“Threats by the minority party in the Senate to filibuster have now become so common and pervasive in the Senate that no significant bill or resolution can be debated on the floor of the Senate, much less passed by the Senate, and no presidential judicial nominee or nominee to a significant executive branch agency can receive a confirmation vote in the Senate without the support of at least 60 Senators,” the complaint said.

The filibuster has also been used by Democrats to block Republican presidential appointments. During the George W. Bush administration when the Senate was controlled by Republicans, Democrats made such frequent use of the filibuster to stall judicial nominations that then-Majority Leader Bill Frist, R-Tenn., sought to reform the filibuster rule to eliminate the supermajority requirement. He dropped his efforts after Democrats agreed not to filibuster judicial nominations—a compromise that Republicans did not reciprocate once President Barack Obama was elected.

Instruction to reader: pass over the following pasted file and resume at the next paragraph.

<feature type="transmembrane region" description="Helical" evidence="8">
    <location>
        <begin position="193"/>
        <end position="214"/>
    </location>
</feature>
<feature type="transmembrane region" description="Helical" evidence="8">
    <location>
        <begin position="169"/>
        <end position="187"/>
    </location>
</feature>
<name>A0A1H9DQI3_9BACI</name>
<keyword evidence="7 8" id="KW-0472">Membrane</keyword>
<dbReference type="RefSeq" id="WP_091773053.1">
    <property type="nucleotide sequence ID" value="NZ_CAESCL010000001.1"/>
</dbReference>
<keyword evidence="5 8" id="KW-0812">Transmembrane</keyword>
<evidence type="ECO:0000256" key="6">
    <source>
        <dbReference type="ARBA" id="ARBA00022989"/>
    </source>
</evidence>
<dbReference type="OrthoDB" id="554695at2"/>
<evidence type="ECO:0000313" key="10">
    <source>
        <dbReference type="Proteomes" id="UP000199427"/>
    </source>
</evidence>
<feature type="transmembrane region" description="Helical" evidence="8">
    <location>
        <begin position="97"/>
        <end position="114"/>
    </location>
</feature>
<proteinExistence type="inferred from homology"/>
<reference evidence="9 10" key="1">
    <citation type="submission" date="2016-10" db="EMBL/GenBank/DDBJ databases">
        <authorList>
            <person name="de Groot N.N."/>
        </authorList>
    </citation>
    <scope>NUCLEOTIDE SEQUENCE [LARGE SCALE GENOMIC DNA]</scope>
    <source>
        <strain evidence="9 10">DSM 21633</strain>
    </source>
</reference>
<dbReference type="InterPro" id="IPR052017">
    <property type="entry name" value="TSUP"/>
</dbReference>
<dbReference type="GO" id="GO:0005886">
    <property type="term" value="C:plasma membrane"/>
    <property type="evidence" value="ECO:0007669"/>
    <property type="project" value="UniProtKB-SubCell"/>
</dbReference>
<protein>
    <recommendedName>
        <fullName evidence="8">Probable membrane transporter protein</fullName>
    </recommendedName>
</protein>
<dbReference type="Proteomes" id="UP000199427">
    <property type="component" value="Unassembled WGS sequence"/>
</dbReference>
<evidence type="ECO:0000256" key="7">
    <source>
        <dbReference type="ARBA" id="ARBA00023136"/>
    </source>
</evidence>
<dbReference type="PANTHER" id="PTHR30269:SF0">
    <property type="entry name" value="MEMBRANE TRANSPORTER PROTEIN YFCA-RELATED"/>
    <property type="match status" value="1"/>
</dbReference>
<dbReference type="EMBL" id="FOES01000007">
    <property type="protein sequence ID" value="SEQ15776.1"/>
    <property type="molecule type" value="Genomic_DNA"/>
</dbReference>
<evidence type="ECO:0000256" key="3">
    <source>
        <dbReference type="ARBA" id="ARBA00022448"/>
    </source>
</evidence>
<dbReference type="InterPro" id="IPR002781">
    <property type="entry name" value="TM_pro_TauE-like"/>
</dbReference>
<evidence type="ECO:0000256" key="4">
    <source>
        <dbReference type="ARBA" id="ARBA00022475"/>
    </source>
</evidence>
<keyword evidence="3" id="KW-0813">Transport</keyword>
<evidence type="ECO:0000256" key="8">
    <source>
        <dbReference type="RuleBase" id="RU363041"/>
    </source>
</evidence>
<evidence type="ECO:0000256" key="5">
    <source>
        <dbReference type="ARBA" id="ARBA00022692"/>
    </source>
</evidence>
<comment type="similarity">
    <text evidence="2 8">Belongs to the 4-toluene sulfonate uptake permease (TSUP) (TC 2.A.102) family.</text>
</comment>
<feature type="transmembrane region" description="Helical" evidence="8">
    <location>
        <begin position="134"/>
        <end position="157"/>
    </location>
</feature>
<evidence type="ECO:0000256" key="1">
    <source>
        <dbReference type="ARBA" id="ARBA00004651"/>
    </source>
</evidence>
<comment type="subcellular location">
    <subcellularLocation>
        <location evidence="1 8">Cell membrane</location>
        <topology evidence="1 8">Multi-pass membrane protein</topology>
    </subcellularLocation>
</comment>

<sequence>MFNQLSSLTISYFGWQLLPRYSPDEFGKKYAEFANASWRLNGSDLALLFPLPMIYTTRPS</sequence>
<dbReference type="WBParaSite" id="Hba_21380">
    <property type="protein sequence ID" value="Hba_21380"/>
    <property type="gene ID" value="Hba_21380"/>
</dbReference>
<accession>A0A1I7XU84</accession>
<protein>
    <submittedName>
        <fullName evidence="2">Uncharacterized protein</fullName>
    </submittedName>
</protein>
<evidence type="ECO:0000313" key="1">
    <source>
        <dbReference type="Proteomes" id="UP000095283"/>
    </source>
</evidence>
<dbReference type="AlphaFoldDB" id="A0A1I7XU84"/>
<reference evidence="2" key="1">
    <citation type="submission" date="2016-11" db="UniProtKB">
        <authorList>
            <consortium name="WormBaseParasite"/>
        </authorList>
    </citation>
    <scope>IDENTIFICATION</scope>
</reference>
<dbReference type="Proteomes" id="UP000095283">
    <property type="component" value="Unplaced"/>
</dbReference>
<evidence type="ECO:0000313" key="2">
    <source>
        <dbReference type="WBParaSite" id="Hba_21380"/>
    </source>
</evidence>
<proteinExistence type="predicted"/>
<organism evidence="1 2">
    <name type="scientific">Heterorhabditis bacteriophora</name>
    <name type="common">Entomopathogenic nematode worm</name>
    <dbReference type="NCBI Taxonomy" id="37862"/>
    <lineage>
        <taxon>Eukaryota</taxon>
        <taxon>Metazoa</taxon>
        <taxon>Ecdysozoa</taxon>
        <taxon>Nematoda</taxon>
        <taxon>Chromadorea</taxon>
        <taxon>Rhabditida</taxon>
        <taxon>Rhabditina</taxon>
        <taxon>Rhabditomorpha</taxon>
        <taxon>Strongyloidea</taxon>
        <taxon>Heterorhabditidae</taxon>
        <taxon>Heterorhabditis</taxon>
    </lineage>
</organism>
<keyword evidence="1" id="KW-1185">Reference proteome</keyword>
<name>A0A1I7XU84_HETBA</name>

If Bondurant’s efforts to end the filibuster are successful, he also will have removed one possible obstacle of his law partner Jill Pryor’s confirmation as a judge on the Eleventh U.S. Circuit Court of Appeals in Atlanta. Obama nominated Pryor to fill a vacancy in February.

The filibuster as it is used today is not like the filibuster enacted by Jimmy Stewart’s character in Mr. Smith Goes to Washington. In that 1939 movie, Stewart, as a U.S. senator, holds forth on the Senate floor for more than 24 hours until, utterly exhausted, he persuades a majority of his colleagues to change their votes to defeat a graft-riddled public project.